More than 30,000 people die and many tens of thousands more are injured every year in the U.S. as a result of gunshot wounds, either self-inflicted or as a result of violence. Firearm manufacturers and dealers are largely shielded from liability by federal law. However, that does not mean they are totally immune.
Recently in Missouri, a pawn shop owner agreed to pay $2.2 million to settle a wrongful death lawsuit filed by a woman whose mentally ill daughter shot and killed her father before attempting suicide on herself. Days before the incident, plaintiff had gone to the pawn shop to beg them not to sell her adult daughter a gun. Just weeks earlier, her daughter had purchased a firearm legally from the shop, only to use it to attempt suicide. Plaintiff explained to the shop owner that her daughter is schizophrenic and may be a danger to herself and others. This request was reportedly ignored.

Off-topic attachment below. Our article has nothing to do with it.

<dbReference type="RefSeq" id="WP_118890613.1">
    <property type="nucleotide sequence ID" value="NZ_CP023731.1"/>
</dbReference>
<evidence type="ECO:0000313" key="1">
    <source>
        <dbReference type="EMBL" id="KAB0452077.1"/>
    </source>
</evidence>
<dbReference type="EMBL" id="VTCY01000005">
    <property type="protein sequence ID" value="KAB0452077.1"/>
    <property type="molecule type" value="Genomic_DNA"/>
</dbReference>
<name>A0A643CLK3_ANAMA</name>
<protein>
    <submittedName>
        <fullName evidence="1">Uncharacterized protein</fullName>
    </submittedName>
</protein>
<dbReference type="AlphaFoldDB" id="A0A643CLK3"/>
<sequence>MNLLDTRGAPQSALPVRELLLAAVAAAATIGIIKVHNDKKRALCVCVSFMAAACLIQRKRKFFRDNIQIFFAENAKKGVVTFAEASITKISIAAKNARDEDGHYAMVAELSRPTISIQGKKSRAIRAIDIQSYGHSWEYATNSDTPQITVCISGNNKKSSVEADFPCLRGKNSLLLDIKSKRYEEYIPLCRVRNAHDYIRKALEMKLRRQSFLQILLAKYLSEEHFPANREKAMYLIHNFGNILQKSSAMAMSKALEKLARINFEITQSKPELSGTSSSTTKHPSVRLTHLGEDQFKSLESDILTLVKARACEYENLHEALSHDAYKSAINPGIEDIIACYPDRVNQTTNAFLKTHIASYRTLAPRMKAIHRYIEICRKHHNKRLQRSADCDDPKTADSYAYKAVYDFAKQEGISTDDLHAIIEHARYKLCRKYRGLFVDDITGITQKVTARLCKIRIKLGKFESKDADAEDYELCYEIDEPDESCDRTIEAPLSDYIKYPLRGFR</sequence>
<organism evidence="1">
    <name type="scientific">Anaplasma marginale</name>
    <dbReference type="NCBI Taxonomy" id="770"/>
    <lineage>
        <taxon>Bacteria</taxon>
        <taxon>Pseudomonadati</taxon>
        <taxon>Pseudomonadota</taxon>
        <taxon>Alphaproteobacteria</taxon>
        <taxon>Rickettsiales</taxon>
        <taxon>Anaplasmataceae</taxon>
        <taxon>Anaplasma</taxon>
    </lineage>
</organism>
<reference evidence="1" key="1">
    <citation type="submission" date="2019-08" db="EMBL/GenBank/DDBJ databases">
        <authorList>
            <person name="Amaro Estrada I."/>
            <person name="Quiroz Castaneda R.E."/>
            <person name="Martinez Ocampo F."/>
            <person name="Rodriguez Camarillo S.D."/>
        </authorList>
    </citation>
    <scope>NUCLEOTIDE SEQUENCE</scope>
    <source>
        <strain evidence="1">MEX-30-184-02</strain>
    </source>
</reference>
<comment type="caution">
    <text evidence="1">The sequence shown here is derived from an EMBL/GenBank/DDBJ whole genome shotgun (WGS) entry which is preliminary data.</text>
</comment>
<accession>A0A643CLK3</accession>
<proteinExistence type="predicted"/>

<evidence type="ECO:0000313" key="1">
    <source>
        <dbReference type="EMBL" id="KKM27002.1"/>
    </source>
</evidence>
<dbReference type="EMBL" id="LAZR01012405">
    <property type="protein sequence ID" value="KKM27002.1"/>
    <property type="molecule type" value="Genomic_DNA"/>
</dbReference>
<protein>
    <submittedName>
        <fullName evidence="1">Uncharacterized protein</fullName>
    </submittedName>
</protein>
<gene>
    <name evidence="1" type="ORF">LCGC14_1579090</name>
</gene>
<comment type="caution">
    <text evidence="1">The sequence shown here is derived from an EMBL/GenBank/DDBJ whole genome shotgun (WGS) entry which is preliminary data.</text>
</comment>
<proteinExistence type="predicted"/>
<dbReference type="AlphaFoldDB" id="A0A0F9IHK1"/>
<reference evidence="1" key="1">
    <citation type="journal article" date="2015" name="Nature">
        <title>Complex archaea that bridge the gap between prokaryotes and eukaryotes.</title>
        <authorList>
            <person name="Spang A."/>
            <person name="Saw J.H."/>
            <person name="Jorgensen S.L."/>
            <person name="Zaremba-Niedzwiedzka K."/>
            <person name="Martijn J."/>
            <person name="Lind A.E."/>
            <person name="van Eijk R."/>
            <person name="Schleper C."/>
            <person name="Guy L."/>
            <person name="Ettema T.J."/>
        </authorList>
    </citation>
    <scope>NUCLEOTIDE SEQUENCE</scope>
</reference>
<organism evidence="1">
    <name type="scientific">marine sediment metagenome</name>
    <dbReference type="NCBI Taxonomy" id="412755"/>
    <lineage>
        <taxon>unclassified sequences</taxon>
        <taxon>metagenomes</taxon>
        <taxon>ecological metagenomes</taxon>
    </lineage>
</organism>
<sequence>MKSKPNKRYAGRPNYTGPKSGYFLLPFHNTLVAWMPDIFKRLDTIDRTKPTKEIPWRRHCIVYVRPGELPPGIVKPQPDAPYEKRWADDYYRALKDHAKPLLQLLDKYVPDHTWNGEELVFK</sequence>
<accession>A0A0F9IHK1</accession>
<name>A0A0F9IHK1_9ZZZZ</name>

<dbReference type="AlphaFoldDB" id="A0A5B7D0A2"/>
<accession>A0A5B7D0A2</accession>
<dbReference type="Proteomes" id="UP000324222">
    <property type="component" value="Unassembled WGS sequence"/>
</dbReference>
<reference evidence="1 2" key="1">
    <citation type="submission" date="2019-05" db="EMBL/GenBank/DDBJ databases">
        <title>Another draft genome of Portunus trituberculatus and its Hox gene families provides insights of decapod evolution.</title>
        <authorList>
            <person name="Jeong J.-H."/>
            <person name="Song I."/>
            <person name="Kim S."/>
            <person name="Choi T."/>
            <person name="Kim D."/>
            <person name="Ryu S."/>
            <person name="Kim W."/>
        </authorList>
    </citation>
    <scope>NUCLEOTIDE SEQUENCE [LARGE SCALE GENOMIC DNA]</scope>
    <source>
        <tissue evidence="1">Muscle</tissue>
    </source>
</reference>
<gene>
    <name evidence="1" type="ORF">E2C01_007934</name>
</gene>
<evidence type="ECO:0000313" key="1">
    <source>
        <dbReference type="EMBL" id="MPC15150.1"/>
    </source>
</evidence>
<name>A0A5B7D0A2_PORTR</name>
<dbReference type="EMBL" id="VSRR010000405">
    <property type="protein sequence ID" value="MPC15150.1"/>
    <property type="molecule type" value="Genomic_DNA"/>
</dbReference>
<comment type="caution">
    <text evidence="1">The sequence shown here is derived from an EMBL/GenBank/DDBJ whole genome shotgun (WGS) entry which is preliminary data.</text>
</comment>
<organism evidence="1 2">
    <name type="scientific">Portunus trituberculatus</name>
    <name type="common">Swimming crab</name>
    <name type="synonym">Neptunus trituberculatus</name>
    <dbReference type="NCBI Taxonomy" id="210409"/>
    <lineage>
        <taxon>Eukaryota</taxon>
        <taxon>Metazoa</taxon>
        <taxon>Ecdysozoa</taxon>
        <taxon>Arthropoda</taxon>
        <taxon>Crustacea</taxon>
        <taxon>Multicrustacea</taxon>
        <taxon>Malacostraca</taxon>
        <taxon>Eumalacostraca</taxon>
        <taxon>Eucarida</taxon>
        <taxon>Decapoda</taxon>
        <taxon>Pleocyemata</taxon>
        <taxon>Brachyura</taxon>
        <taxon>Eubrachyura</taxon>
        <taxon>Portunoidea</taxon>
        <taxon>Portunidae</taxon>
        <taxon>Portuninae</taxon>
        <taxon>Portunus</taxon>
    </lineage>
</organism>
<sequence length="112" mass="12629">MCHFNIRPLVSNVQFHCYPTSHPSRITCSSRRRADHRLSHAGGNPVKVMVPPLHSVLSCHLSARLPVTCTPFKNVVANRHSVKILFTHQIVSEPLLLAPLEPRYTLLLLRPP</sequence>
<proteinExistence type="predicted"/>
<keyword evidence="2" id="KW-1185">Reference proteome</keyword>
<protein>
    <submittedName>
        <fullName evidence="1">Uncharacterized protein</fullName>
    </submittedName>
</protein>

While immunity statutes enacted by the federal government and 34 states protect gun shops and dealers – but there are exceptions. In 2005, Congress enacted a federal law that gives broad immunity to gun dealers from most civil liability actions asserting injury or death as a result of firearms. Continue reading